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GARD: The EU Emission Trading System – are you ready?

Since the EU ETS has been agreed, vessel owners and charterers that may trade within the EU should ensure they are prepared to comply with its requirements in 2024.

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GARD The EU Emission Trading System

Maritime protection and indemnity (P&I) club Gard on Wednesday (7 December) published an article discussing on the EU Emission Trading Scheme. The following is an excerpt of the article:

There has been increasing interest in expanding existing domestic emission trading schemes to also cover international shipping. There is now agreement in the EU on how the EU’s emission trading system will be applied to shipping from 2024. Owners and charterers should start to think about how they are going to deal with its requirements.

On a nation state level, governments can impose taxes on the sources of pollution at the point of production or sale. An example is petrol, with the aim that the taxes generated will cover the cost of dealing with the resulting pollution and incentivise reduced consumption. The difficulty in international shipping is that if just a few governments took this approach for bunker fuel, the buyers would likely adjust their arrangements so that they avoided bunkering at the taxed ports. Therefore, for a sales tax on bunker fuel to be effective, governments of all the major bunkering ports around the world would need to coordinate and agree to tax bunker fuel in the same way. With such cooperation looking very unlikely in the near term, and IMO discussion of a carbon tax still in its early stages, governments are now looking at imposing costs on emissions, rather than on fuel at the point of sale.

An emission trading scheme (ETS) is a tool that governments and regulators are expected to use increasingly often in the fight to reduce the pollution created by international shipping. The central idea behind an ETS is to have a market mechanism to ensure that “the polluter pays” – the payment being for the environmental and social cost of pollution, its clean-up cost and potentially also research into technology that will reduce or remove it. Of course, increasing the cost of pollution also creates an incentive to generate less of it.

For this reason, there has been growing interest in expanding existing emission trading schemes to include international shipping, including in the EU, China and Japan. The basic idea of an ETS is that a capped number of emission permits are bought and sold on the market, with emitters having to purchase and surrender enough allowances to cover their emissions. The price of the allowances will change over time to reflect the balance of supply and demand, and emitters then are incentivised to find the cheapest (ie. most efficient) ways to reduce emissions.

The EU Emission Trading Scheme 

Launched in 2005, the EU’s Emission Trading System works as a “cap and trade” scheme where emitters of CO2 in certain sectors have to purchase allowances to cover their carbon emissions during the relevant trading period. The number of allowances at any one time are fixed, but they generally reduce each year, so that emissions within the EU also fall.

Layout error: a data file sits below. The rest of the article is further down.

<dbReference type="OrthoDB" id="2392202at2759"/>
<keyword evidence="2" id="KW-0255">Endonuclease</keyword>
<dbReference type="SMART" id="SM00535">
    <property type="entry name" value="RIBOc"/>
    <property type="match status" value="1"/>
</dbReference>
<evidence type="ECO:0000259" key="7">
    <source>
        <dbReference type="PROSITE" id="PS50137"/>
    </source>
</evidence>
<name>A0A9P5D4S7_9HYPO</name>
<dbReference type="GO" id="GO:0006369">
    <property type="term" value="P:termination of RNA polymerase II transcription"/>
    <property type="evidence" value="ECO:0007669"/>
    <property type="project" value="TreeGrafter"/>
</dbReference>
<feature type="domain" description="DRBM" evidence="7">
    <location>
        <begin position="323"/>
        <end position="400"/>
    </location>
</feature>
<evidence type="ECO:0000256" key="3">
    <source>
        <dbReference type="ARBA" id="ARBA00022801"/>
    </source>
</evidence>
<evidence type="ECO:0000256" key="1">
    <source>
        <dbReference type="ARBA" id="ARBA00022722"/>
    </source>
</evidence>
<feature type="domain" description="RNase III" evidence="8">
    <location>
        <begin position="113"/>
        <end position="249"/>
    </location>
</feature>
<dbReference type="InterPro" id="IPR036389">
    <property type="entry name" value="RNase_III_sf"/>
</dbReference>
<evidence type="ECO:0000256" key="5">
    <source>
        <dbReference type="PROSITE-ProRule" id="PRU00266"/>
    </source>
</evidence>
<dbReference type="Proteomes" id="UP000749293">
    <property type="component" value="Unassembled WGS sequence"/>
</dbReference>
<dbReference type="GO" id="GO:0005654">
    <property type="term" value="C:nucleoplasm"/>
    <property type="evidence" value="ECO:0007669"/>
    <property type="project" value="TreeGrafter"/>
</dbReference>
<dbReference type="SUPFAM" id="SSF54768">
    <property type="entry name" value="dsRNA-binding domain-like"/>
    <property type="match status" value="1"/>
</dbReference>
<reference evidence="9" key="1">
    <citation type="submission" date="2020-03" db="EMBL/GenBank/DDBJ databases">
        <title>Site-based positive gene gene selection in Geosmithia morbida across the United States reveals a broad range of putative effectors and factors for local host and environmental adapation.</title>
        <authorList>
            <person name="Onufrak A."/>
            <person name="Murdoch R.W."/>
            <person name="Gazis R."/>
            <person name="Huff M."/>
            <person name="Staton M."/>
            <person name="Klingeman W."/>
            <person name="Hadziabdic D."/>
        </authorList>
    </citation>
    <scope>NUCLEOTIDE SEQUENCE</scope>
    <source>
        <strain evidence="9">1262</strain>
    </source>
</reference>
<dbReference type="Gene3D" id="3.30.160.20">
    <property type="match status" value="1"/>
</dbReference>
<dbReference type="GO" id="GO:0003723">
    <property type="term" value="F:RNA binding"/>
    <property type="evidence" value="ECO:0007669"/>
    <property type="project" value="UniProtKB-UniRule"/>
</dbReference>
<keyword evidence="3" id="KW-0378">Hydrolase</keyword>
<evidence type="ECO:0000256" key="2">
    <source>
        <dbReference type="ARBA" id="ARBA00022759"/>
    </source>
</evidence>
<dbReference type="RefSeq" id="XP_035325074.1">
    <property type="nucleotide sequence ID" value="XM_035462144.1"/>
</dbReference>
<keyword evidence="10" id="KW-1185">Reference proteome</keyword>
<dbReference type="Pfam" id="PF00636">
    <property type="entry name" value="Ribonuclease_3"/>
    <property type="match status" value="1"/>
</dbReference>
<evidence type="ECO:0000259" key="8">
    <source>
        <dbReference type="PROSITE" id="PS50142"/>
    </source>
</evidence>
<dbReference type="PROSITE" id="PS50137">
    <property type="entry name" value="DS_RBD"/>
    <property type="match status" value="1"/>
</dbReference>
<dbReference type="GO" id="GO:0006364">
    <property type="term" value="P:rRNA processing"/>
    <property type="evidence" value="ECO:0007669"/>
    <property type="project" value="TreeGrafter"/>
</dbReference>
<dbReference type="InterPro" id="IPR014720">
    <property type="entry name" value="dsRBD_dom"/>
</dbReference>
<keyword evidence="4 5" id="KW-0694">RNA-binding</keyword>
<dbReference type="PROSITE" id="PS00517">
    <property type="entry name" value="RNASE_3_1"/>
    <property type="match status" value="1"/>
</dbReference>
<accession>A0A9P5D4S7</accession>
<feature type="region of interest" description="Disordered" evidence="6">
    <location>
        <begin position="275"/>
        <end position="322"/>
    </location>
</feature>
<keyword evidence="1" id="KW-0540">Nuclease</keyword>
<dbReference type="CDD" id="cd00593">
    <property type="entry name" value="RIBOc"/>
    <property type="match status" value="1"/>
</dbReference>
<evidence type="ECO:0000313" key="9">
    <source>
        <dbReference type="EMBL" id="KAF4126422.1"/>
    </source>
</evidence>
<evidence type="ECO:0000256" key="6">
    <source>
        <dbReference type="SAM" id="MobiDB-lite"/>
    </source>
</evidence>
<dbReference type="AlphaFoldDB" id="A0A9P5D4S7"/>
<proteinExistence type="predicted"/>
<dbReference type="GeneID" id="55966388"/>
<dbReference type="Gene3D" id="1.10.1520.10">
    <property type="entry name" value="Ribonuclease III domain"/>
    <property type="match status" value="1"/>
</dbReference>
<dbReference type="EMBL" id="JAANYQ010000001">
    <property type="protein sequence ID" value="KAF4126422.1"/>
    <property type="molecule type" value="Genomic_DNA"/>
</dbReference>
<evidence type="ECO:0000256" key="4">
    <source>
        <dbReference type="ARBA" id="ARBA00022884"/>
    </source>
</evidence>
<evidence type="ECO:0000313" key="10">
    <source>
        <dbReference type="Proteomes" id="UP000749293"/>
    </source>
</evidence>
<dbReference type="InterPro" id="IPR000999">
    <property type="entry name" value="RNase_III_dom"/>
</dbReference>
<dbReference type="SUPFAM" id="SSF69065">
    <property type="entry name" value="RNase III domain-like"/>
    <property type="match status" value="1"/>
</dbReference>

How the scheme will be applied to shipping has beenunder discussion for some time, but there now seems to be agreement between the European Parliament, the Council of Ministers and the European Commission thatthe key features will be:

  • Application to all vessels over 5,000 GT trading within EU waters, irrespective of flag
  • Start date of 1 January 2024 (pushed back from 1 January 2023)
  • A phased-in implementation, with 40% of emissions covered by the system during 2024, 70% for 2025 and 100% for 2026.
  • All intra-EU voyage emissions to be covered by the scheme
  • 50% of EU in-bound/out-bound voyage emissions will be covered
  • The ‘shipping company’ (defined as owner, manager or bareboat charterer) will be responsible for surrendering the allowances
  • The system will cover carbon dioxide, methane and nitrous oxide
  • 30 April deadline for surrender of allowances for the previous calendar year -for example, 30 April 2025 deadline for 2024 emissions
  • Non-compliance can lead to penalties and expulsion orders

Several parts of the scheme are still unclear, and questions have been raised about two particular areas relating to shipping. First, in the Special Rapporteur’s report of 24 January 2022, it says that where a ship is on charter and the owner is not responsible for purchasing fuel or making decisions about the vessel’s speed, cargo or route, then:

“… a binding clause should be included in such arrangements for the purpose of passing on the costs so that the entity that is ultimately responsible for the decisions affecting the CO2 emissions of the ship is held accountable for covering the compliance costs paid by the shipping company under this Directive.”

Whilst many vessel owners would support the motivation behind this provision, it is far from clear how EU law would impose such a clause in private contractual arrangements between parties that may not be based in EU states. What happens if the charterparty contains no such clause? Could the owners rely on EU law to seek recovery from the charterers in the EU even if there was no such clause in the charterparty? Might it result in some voyage-charterers being forced to pay for EU ETS allowances even though they did not supply the fuel?